As expected, the $250 one-time benefit sought by Democrats for Social Security recipients has become a talking point in the campaign. Both Nancy Pelosi and Harry Reid have committed their chambers to a vote on the bill in the lame-duck session, with strong support from the President. But the lack of support caucus-wide in the Senate may throw a wrench into this plan:
“Instead of helping seniors,” Pelosi’s office said, “Republicans, backed by their allies on Wall Street, are threatening to privatize and cut Social Security, just as they tried to do under President Bush.”
Added Reid, “The only thing standing in the way of America’s seniors receiving this critical support are Senate Republicans.”
Actually, 12 Democrats and one independent who aligns himself with Democrats joined 37 Republicans in blocking the $250 bonus when Senate voted on the issue last March. Two of the Senate Democrats who voted against it then, Michael Bennet of Colorado and Russ Feingold of Wisconsin, are engaged in tough campaign battles to keep their seats.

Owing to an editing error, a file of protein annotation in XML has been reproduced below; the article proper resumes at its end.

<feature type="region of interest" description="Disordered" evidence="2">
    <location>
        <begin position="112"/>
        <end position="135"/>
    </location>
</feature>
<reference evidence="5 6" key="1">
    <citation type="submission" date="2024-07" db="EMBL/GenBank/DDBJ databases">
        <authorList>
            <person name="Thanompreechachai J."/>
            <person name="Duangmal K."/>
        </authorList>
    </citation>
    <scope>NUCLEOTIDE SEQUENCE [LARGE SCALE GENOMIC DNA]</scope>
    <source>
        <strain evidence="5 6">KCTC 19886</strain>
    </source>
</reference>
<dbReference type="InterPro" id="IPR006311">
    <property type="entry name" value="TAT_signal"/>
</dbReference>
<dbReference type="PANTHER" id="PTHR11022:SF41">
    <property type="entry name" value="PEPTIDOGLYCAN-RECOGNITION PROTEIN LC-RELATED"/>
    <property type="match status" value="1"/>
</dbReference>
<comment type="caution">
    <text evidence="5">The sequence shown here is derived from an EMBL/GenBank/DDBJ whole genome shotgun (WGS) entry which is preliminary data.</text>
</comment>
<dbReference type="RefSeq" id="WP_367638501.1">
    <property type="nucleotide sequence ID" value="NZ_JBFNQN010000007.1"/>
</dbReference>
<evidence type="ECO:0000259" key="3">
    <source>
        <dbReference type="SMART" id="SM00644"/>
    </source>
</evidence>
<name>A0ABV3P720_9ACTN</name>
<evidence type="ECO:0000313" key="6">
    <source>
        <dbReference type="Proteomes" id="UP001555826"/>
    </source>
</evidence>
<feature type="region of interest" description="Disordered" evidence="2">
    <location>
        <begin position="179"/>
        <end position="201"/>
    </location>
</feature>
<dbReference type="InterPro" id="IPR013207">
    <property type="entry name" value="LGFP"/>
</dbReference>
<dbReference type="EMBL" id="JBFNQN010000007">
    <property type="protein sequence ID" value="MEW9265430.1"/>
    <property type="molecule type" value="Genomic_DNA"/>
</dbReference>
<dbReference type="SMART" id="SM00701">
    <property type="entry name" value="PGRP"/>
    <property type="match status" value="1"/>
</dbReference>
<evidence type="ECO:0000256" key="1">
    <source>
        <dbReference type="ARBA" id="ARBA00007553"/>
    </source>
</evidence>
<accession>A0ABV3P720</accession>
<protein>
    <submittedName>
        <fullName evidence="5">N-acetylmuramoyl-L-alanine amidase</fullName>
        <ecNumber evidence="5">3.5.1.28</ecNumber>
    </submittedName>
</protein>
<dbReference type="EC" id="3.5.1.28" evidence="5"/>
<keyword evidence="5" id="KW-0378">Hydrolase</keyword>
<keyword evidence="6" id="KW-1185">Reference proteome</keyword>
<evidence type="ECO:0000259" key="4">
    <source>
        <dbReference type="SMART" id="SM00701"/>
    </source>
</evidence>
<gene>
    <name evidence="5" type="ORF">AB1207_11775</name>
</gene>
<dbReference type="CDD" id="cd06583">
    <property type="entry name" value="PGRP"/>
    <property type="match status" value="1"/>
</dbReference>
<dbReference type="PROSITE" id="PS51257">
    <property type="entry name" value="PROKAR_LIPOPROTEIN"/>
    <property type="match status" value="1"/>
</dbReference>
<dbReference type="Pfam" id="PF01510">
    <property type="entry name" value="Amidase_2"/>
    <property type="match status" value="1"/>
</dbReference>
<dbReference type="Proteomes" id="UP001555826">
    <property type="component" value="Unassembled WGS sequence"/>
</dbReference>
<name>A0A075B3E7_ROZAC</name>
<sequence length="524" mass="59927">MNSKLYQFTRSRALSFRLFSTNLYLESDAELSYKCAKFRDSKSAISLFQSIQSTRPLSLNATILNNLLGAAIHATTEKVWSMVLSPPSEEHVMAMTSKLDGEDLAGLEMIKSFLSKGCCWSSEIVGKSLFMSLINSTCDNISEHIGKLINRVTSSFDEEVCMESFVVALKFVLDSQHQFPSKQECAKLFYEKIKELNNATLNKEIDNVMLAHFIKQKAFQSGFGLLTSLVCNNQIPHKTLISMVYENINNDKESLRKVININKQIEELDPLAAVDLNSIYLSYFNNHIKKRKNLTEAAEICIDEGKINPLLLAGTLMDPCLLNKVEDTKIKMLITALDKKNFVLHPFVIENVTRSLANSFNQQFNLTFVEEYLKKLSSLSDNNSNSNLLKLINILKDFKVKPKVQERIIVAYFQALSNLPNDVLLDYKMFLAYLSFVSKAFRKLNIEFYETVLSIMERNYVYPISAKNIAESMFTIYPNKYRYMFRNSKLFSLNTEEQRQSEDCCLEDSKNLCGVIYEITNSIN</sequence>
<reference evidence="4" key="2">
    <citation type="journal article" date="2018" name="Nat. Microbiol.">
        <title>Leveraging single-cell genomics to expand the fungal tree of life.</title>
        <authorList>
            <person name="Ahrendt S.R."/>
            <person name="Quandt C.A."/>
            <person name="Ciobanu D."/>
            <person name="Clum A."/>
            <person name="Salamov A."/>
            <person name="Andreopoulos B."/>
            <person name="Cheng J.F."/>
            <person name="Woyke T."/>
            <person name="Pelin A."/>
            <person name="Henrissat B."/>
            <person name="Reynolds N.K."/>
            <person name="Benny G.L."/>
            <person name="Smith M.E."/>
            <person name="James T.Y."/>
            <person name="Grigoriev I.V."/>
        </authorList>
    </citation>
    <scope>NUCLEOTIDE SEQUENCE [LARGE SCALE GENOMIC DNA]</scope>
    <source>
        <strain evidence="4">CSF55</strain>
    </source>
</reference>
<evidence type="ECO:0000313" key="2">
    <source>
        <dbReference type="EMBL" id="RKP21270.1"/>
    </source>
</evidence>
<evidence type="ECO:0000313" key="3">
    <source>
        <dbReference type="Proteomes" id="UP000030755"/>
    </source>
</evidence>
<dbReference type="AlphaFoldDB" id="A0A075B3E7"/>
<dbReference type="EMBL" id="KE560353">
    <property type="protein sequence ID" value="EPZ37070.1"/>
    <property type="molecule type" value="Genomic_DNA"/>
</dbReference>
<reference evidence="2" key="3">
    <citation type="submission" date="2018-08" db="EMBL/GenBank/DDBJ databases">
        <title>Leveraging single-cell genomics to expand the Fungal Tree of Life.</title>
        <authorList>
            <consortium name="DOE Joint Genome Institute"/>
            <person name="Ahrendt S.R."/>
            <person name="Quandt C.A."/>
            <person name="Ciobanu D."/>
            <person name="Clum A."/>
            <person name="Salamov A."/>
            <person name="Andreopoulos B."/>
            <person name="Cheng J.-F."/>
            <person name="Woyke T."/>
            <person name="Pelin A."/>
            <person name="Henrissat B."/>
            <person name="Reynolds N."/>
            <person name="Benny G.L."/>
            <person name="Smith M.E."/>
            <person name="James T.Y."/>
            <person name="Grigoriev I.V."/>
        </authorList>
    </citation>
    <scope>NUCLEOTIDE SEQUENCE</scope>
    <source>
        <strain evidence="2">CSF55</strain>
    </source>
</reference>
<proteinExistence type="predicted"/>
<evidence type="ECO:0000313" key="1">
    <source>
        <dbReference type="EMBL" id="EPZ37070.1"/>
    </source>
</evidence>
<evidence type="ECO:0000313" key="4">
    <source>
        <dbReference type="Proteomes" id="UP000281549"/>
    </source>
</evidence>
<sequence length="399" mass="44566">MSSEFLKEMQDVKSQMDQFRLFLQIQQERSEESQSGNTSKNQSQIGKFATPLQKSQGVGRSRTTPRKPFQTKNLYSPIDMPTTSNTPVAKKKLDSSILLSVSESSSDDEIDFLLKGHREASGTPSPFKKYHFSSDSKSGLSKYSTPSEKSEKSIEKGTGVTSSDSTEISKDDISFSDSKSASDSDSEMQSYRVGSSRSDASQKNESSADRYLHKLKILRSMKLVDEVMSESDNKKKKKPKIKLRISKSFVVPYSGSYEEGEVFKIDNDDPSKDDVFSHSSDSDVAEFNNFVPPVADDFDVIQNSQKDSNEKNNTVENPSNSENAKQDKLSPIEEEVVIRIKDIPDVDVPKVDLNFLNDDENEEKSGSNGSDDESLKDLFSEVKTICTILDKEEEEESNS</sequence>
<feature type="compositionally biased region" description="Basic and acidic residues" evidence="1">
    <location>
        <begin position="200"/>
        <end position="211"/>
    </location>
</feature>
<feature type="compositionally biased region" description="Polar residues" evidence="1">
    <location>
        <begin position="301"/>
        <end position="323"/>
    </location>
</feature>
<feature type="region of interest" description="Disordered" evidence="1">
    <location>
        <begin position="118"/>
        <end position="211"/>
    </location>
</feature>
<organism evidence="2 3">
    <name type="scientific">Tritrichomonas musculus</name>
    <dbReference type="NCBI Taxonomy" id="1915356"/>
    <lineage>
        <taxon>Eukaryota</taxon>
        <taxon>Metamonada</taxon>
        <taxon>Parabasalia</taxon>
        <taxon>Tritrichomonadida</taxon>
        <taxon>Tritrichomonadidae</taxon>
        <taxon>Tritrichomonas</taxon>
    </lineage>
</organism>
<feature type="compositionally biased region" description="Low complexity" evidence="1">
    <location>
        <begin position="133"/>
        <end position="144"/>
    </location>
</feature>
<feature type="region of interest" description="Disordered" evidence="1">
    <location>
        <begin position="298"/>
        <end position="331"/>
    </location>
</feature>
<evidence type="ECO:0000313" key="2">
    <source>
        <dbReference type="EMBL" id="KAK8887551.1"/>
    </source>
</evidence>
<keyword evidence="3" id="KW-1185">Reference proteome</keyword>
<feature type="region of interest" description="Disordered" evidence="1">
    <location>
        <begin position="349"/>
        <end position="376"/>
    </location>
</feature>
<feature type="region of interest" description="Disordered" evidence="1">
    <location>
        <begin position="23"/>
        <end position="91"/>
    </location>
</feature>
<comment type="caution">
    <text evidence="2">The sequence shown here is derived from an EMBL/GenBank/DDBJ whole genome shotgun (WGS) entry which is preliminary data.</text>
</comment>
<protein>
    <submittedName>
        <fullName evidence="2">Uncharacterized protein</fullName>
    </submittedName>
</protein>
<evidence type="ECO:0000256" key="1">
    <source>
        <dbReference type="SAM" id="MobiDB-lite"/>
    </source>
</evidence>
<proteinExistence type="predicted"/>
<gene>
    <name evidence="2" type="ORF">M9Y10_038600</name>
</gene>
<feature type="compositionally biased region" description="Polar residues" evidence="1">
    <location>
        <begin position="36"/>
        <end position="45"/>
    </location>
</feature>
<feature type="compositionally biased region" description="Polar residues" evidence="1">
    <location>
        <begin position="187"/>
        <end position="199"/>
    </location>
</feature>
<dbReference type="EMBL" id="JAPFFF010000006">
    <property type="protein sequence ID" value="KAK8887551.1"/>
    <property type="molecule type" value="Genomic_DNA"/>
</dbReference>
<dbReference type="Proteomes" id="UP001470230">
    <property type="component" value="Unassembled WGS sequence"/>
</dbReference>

Those votes would probably change if the legislation were paid for. The benefit for the roughly 58 million recipients of Social Security would cost about $14 billion. When the Senate brought up the bill last time, they didn’t offset the spending, and thus it failed. Bennet, Feingold and many others would probably come back to the fold, in that case. In fact, Bennet has vowed to support the measure as long as it’s paid for.
You may see the carried interest loophole come back into play here. The compromise hashed out as part of the tax extenders bill, which eventually never passed, would have saved the government around $18 billion, by ensuring that investment fund managers pay taxes on their income as income and not capital gains.
Whatever the case, Republicans in key races could be put on the spot about their support for seniors, sure to be the largest voting bloc in the midterm elections.